March 2, 2018: Biomaterials
Olivier Beauchet, Cyrille P Launay, Harmehr Sekhon, Jennifer Gautier, Julia Chabot, Elise J Levinoff, Gilles Allali
BACKGROUND: Assessment of changes in higher levels of gait control with aging is important to better understand age-related gait instability, with the perspective to improve the screening of individuals at risk for falls. The comparison between actual Timed Up and Go test (aTUG) and its imagined version (iTUG) is a simple clinical way to assess age-related changes in gait control. The modulations of iTUG performances by body positions and motor imagery (MI) strategies with normal aging have not been evaluated yet...
2018: PloS One
Katsuyuki Taguchi, Toshihide Itoh, Matthew K Fuld, Eric Fournie, Okkyun Lee, Kyo Noguchi
OBJECTIVES: A novel imaging technique ("X-map") has been developed to identify acute ischemic lesions for stroke patients using non-contrast-enhanced dual-energy computed tomography (NE-DE-CT). Using the 3-material decomposition technique, the original X-map ("X-map 1.0") eliminates fat and bone from the images, suppresses the gray matter (GM)-white matter (WM) tissue contrast, and makes signals of edema induced by severe ischemia easier to detect. The aim of this study was to address the following 2 problems with the X-map 1...
March 14, 2018: Investigative Radiology
Andrea Maselli, Paolo Pani, Vitor Cardoso, Tiziano Abdelsalhin, Leonardo Gualtieri, Valeria Ferrari
Several quantum-gravity models of compact objects predict microscopic or even Planckian corrections at the horizon scale. We explore the possibility of measuring two model-independent, smoking-gun effects of these corrections in the gravitational waveform of a compact binary, namely, the absence of tidal heating and the presence of tidal deformability. For events detectable by the future space-based interferometer LISA, we show that the effect of tidal heating dominates and allows one to constrain putative corrections down to the Planck scale...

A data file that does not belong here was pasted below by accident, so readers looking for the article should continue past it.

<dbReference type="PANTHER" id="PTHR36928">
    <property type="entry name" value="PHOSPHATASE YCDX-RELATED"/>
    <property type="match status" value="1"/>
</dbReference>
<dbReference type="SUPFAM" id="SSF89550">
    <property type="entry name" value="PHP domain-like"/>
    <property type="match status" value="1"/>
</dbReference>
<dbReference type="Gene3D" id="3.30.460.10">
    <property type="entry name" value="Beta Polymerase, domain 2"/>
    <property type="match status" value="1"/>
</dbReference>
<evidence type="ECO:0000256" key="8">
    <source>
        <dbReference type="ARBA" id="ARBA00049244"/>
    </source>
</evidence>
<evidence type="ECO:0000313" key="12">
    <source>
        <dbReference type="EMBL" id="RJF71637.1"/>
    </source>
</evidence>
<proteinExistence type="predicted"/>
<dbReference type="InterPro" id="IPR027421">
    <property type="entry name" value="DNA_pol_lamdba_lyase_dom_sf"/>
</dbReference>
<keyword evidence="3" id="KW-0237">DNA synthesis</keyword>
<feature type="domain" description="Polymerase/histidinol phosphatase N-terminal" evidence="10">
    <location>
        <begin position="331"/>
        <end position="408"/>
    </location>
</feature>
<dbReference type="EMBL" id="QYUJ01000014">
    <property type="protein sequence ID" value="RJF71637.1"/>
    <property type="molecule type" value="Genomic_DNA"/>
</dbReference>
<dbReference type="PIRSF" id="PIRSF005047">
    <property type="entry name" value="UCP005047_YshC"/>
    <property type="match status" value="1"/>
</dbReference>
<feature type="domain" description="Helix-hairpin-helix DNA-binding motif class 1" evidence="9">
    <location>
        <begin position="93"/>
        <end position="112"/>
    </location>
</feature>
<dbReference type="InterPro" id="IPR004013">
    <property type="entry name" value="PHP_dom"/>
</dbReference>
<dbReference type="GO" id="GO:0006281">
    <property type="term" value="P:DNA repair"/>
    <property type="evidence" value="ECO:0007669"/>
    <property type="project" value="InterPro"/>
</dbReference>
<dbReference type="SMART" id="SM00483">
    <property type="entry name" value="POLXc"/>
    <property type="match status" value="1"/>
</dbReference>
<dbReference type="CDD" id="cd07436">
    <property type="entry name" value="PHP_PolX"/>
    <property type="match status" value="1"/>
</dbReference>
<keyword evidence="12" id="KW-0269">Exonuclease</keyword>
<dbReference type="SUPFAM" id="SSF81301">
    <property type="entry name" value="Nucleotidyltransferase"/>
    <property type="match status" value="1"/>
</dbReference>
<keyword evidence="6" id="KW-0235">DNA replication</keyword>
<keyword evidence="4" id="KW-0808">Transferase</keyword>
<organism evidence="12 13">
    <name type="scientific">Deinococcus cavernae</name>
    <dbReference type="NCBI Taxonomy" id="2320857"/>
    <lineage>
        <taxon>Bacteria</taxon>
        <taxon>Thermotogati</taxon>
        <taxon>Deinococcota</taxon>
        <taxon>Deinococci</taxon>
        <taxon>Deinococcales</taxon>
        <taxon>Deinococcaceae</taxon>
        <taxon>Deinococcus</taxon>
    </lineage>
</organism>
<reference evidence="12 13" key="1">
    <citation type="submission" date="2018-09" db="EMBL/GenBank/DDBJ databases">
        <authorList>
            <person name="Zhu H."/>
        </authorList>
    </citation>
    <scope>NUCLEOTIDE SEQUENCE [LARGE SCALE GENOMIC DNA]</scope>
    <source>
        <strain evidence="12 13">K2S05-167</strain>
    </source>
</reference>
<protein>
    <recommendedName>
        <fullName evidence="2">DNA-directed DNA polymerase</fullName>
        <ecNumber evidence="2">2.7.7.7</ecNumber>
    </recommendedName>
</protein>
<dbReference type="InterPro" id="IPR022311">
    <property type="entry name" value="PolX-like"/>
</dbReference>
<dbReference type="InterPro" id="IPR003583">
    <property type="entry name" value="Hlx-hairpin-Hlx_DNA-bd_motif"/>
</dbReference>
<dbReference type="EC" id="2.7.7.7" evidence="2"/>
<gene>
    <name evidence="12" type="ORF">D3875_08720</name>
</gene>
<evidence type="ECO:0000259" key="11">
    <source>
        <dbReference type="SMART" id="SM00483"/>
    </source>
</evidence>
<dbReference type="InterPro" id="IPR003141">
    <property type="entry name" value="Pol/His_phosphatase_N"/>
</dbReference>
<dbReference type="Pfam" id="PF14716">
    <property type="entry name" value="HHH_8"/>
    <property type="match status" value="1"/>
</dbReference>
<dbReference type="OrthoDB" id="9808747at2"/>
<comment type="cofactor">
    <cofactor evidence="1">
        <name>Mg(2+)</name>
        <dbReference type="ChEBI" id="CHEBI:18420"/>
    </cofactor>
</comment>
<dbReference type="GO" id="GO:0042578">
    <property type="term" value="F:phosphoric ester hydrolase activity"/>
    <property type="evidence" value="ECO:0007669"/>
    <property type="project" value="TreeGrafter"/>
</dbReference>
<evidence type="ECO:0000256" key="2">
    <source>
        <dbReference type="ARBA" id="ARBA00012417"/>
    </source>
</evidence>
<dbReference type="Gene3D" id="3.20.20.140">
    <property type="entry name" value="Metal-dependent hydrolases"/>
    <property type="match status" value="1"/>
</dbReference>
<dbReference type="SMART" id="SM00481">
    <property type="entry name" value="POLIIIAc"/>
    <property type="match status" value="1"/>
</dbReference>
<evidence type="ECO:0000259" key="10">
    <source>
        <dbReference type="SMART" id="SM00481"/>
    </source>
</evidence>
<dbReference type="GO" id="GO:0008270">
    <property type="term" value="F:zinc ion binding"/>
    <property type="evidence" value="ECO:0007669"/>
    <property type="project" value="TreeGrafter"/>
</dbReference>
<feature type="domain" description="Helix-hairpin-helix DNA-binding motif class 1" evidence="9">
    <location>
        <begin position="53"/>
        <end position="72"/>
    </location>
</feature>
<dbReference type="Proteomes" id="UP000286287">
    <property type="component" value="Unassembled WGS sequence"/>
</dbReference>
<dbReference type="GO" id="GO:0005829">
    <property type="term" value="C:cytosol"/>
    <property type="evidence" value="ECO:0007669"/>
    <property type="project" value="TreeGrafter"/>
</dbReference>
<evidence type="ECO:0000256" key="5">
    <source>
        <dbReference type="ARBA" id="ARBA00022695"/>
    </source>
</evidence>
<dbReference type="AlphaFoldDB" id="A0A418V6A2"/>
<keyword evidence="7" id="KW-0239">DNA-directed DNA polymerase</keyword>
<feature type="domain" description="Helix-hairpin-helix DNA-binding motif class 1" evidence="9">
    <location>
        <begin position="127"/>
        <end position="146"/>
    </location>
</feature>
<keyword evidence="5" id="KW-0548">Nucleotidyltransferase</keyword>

February 23, 2018: Physical Review Letters
Thai M Hoang, Rui Pan, Jonghoon Ahn, Jaehoon Bang, H T Quan, Tongcang Li
Nonequilibrium processes of small systems such as molecular machines are ubiquitous in biology, chemistry, and physics but are often challenging to comprehend. In the past two decades, several exact thermodynamic relations of nonequilibrium processes, collectively known as fluctuation theorems, have been discovered and provided critical insights. These fluctuation theorems are generalizations of the second law and can be unified by a differential fluctuation theorem. Here we perform the first experimental test of the differential fluctuation theorem using an optically levitated nanosphere in both underdamped and overdamped regimes and in both spatial and velocity spaces...
February 23, 2018: Physical Review Letters
M Portelli, A Lucchese, A Lo Giudice, A Militi, P Spinuzza, A M Bellocchio, R Nucera, S Croce, G Ghilardi, M Manuelli
In straight-wire mechanics, friction can significantly influence the forces expressed by wires. The aim of this study is to assess whether the aging and the sum of elastomeric ligatures affect the static friction during orthodontic space closure. A 0.017x 0.025-in SS was drawn throughout a 3-bracket experimental model and engaged with elastomeric ligatures. Before performing the test, the ligatures were soaked in artificial saliva for 48 hours (Group 1), 2 weeks (Group 2) and 4 weeks (Group 3); brand-new ligatures were also tested as control group (Group 4)...
March 15, 2018: Journal of Biological Regulators and Homeostatic Agents
Jing Jing Wang, Yang Gao, Patrick W C Lau
Background: Childhood overweight is a crucial public health concern. Recognizing its associated factors can facilitate the establishment of effective prevention strategies. The aim of the present study was to examine the prevalence of overweight in Hong Kong Chinese children and explore its influential factors in relation to family, early-life development and behavior-related issues. Methods: A cross-sectional study was conducted in 894 primary school students aged 9-12 years (50...
December 2017: Journal of Exercise Science and Fitness
Ella Z Lattenkamp, Samuel Kaiser, Rožle Kaučič, Martina Großmann, Klemen Koselj, Holger R Goerlitz
Sensory systems experience a trade-off between maximizing the detail and amount of sampled information. This trade-off is particularly pronounced in sensory systems that are highly specialized for a single task and thus experience limitations in other tasks. We hypothesised that combining sensory input from multiple streams of information may resolve this trade-off and improve detection and sensing reliability. Specifically, we predicted that perceptive limitations experienced by animals reliant on specialised active echolocation can be compensated for by the phylogenetically older and less specialised process of passive hearing...